I am a huge proponent of deep collaboration from the beginning. And so I think auteur theory is just a bunch of bullshit, basically. And there are definitely directors who operate that way, but I think the more we can bring in—Claribel and Sarah are experts at what they do—the more we can bring them in from the beginning and have them shape the process, the more rich the story is going to be.
Cintron-Schultz: I always loved that about you. And I remember when I interviewed with you and Claribel, since she was on first, I wanted to know more about certain story points and talk about the script with you. I didn't have reservations, I just had a lot of questions. I knew you were going to make a beautiful film because I loved your previous work, but I just really wanted to know more about the story and make sure if you were going to go to California that we had covered everything we could possibly need in post, because there wouldn't be pickups in California. You wouldn't have the budget to go back.
You were just very encouraging about, "No, I want to hear questions. I want to hear feedback." And you're always encouraging me to not put on a face that was all sun and roses. And just be very honest about what I thought. So I went home and I think I made a beat sheet of the entire script. And then I sent you notes of every beat and possible character motivation and I think maybe images that I thought would go along with it. And then I sent that to you and we talked and then you were like, "Yes, let's do this." And I was really excited. And then we decided to work together.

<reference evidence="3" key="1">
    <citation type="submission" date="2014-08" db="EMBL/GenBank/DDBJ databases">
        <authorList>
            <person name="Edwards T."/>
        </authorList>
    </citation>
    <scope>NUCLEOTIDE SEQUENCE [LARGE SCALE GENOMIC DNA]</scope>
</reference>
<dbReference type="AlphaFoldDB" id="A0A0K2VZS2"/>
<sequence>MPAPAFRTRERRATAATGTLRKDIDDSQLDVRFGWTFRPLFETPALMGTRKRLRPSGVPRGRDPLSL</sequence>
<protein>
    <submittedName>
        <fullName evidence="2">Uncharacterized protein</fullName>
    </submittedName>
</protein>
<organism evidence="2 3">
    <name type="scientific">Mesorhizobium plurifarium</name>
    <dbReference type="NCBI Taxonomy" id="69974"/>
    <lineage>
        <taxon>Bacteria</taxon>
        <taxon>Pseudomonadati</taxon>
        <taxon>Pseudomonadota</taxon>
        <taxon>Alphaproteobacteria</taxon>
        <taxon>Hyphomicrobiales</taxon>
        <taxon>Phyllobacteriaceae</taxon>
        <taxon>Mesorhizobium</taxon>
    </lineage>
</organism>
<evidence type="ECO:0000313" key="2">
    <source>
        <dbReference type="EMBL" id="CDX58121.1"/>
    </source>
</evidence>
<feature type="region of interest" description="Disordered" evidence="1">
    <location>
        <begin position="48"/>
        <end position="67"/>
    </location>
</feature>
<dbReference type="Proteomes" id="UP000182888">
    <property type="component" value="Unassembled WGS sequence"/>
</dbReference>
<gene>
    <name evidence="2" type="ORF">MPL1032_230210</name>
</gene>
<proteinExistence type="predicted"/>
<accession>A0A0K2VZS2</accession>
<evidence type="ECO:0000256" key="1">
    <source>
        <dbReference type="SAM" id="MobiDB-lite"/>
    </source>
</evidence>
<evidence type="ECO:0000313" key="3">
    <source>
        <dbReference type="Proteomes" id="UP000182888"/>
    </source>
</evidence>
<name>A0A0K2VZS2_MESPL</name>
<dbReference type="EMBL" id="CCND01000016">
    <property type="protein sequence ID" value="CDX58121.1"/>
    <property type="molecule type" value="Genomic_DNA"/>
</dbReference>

Tolentino: I think also in general, I really appreciated that you asked so many questions. You're sort of relentlessness about needing everything to make sense in that script really kind of spoke to me. And I actually, to this day I'm still like, that script needed so much work.
Cintron-Schultz: I really think about your script a lot actually, this outsider character who's being manipulated into situations by adults who are refusing to bring them into the decision-making process, right. So there was actually quite a lot of thematic depth to dig into, especially tonally and visually for me to work with. So I didn't feel like I was starting from zero when we started the edit, I felt like I already had a sense of the project.
Tolentino: The final decision to do Parachute happened in November, and we had a short window in January. We were five weeks away from production. So we then had to get our asses in gear and totally just make a movie on the fly.
Tejeda: I think it was one of those strange situations when we were kind of left in the wind for a little bit, and then we got onto Parachute. It was kind of, I don't know, it made things clearer because we had such a short time. We couldn't fuss with oh, we have time to do that or time to do this. And breaking down the script and me getting upset, going, "4x3 will never work," and then falling in love with 4x3. And it kind of made me realize you don't need that much time to make a short film if you have a good enough script because Parachute was pretty much solid when we got it.